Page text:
So here he was on his way to meet a man who belonged to this community of believers, one whom he could speak to about this faith called Islam. The man lived in a mosque not very far away and as he approached the mosque from a distance, he could see it was a rather imposing structure, giving to Johnny’s fertile imagination the impression of a giant soldier rising from the earth, for its blue grey dome seemed like a colossal army helmet and its minaret or spire from which the call to prayer was being made, like a colossal gun flung on its shoulder with a bayonet for good measure.

As he drove closer, the perception changed and he now found himself walking towards a grand and extremely beautiful edifice surrounded by blooming blossoms the likes of which his eyes had never feasted upon before. The huge dome he had seen from a distance crowned a most charming structure with ornate Gothic arches and fine Arabesque motifs. The minaret he now saw not as a jutting piece of martial metal, but as a tall tower with a balcony of sorts nearer the summit, and wondered whether not it was the inspiration behind that most picturesque of European castles, Neuschwansteinberg in the Black Forest built by King Ludwig of Bavaria over a hundred years ago, the spires of which it closely resembled.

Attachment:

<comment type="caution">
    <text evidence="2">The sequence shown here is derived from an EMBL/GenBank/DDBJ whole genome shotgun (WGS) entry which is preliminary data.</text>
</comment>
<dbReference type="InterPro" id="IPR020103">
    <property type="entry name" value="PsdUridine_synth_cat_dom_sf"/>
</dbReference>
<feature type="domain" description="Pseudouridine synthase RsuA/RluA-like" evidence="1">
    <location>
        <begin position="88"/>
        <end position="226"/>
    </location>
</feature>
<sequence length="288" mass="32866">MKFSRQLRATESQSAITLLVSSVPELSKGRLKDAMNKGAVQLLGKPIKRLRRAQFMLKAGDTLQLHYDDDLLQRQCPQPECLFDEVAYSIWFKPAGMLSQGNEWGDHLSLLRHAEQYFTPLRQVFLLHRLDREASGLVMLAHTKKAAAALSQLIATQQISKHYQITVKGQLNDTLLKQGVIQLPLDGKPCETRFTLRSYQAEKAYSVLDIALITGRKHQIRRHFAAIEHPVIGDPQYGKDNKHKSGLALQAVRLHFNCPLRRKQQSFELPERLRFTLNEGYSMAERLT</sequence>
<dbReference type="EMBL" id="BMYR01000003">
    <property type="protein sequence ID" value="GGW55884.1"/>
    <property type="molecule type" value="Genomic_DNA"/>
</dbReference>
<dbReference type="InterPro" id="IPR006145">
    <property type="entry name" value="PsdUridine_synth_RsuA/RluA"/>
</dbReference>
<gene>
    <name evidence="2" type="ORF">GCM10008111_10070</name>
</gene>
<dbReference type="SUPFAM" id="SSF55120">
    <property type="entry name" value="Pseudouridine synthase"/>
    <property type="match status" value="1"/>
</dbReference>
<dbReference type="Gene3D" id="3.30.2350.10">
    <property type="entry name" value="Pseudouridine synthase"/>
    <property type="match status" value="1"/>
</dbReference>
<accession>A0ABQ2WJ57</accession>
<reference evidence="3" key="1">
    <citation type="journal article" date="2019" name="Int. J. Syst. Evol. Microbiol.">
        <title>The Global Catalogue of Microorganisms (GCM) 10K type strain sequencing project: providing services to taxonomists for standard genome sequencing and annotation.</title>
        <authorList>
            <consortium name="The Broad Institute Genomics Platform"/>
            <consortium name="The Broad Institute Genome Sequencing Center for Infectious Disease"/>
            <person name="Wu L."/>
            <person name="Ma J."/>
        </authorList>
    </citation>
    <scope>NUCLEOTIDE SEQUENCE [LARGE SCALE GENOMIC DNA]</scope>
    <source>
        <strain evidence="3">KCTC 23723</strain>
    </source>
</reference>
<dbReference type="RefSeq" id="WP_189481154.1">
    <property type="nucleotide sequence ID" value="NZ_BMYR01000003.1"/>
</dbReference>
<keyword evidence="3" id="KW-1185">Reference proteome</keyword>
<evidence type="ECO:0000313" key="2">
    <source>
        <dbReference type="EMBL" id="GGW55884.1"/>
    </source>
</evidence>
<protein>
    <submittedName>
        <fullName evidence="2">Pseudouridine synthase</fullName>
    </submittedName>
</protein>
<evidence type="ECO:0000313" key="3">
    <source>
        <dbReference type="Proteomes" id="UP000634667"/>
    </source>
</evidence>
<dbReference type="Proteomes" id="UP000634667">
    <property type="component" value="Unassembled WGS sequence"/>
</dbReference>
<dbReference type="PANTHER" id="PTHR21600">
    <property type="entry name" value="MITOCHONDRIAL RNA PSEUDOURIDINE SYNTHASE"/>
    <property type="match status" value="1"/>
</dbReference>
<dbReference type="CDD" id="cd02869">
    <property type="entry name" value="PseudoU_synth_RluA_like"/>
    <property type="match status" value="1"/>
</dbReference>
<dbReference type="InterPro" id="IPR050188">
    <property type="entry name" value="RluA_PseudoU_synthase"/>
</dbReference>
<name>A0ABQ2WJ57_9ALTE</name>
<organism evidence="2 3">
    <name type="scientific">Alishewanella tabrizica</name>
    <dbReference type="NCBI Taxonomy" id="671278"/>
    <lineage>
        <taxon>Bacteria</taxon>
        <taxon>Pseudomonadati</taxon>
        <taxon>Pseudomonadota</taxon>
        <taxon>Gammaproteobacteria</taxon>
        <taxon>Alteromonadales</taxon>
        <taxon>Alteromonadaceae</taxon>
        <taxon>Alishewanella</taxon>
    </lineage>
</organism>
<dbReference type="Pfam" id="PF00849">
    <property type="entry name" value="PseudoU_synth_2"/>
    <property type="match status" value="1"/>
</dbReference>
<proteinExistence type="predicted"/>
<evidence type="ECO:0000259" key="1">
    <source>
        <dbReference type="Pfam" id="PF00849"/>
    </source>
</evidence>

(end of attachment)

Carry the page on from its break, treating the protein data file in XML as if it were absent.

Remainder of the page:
As he parked his little car and walked past the gate, he could see the faithful in prayer. Tarrying a while, he noticed a young man come out and greeted him Assalamu Alaikum Peace Be Upon You! The young fellow, about his age, replied Wa Alaikum Salam And upon you be peace! Johnny inquired where he could meet Sheikh Ahmed and he was directed to an old man lost in contemplation in a corner of the mosque. The ruddy old man garbed in long white robe struck him as a dignified looking fellow, with deep set eyes and an aquiline nose and a flowing white beard, a bit like Gandolf in the film Lord of the Rings he had seen at the cinema a few years ago. It was getting dark and a large chandelier hanging from high now took the place of the sun sinking in the horizon. It brightly illuminated the prayer area while beautiful lamps fitted on to the walls spread their light into the corners of the mosque including the recess in which the old man sat in calm contemplation.